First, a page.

The eruption is often resistant to treatment and may persist for months to years before resolution. Recurrent remissions and exacerbations can occur in some patients.
L73.8 – Other specified follicular disorders
81856009 – Disseminate infundibulo-folliculitis
Differential Diagnosis & Pitfalls
- Atopic dermatitis (follicular or papular eczema) – History of atopy and seasonal variation, and better response to topical steroids.
- Folliculitis – Pustules and erythema.
- Lichen nitidus – Papules are nonfollicular, shiny, and flat-topped.
- Keratosis pilaris – Central keratin plugs, preferentially affects extensor aspects of arms and legs, and often has seasonal variation.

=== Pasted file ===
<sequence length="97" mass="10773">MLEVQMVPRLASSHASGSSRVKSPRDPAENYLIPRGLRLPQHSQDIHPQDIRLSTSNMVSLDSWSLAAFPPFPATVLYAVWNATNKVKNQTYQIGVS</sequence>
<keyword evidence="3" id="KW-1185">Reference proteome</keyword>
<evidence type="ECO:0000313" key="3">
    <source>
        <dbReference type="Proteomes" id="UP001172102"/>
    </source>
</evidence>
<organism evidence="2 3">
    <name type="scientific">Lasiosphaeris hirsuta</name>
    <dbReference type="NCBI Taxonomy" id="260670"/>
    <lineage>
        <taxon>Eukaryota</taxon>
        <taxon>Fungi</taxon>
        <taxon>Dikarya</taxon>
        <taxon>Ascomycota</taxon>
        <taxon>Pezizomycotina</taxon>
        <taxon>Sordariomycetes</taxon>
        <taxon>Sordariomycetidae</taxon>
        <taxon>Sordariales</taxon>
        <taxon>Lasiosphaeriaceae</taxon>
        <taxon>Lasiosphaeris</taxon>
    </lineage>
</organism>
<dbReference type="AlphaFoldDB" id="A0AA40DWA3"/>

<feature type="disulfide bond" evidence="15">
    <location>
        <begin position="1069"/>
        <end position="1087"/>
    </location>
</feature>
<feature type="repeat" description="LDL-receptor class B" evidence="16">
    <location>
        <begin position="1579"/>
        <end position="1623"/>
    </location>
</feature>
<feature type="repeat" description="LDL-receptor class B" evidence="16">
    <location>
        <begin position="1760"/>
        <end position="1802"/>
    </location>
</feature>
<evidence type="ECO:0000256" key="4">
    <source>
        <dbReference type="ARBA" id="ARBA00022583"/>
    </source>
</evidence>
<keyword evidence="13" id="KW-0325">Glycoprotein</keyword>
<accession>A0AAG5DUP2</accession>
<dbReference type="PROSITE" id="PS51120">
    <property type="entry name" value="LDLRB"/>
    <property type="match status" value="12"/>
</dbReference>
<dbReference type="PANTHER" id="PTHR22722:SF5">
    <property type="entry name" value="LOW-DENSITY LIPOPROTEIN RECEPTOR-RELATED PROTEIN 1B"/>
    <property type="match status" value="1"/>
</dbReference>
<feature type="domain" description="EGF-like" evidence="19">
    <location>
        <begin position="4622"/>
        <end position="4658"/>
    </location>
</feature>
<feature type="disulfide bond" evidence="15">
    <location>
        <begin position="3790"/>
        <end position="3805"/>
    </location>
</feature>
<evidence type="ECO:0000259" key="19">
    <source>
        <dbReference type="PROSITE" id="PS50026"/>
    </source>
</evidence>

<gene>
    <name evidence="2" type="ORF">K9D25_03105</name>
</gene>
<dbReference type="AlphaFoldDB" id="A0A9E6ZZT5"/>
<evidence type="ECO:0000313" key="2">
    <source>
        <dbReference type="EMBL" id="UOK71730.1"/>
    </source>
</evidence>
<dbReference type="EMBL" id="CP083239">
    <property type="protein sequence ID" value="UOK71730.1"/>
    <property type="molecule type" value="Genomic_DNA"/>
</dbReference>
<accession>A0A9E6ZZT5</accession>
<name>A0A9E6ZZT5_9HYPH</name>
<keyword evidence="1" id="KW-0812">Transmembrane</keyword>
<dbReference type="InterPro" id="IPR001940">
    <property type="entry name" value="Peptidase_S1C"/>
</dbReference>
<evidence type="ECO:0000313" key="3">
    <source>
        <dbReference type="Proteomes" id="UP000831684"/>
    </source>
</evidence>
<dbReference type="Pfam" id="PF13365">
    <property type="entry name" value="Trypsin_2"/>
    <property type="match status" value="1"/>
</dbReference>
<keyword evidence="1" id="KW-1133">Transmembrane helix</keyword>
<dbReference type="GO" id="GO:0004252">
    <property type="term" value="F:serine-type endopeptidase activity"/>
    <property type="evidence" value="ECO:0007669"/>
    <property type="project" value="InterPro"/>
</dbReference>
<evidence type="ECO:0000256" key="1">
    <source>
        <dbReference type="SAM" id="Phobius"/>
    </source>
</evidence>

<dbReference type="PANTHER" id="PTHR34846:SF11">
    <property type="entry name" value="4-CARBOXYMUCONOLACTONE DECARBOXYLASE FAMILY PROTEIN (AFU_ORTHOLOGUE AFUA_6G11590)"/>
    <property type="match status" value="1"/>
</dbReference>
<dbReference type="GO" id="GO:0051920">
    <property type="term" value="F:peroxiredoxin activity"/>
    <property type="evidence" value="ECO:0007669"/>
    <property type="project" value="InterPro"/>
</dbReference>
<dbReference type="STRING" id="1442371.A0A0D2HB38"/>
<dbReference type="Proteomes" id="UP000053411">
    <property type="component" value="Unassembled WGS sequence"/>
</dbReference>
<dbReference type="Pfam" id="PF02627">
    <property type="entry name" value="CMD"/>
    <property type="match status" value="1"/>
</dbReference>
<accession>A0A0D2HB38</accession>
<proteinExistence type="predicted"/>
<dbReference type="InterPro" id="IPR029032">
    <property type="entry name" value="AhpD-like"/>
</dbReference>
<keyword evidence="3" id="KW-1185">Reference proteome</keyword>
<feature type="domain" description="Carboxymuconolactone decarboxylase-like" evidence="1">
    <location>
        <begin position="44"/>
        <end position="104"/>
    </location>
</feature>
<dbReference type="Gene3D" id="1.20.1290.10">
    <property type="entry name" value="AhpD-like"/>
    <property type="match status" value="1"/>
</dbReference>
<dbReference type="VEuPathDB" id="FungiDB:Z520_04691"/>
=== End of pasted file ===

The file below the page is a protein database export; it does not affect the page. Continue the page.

- Lichen spinulosus – Central keratin plugs and papules occur in circumscribed plaques.
- Pityriasis rubra pilaris – Central keratin plugs, papules spread cephalocaudally, scaly orange-red plaques (with "islands of sparing"), and palmoplantar keratoderma.
- Phrynoderma (vitamin A deficiency) – Central keratin plugs, history of intestinal malabsorption or anorexia nervosa.
- Darier disease – Follicular and nonfollicular papules coalesce to form larger papillomatous plaques with seborrheic distribution, and characteristic nail and oral findings.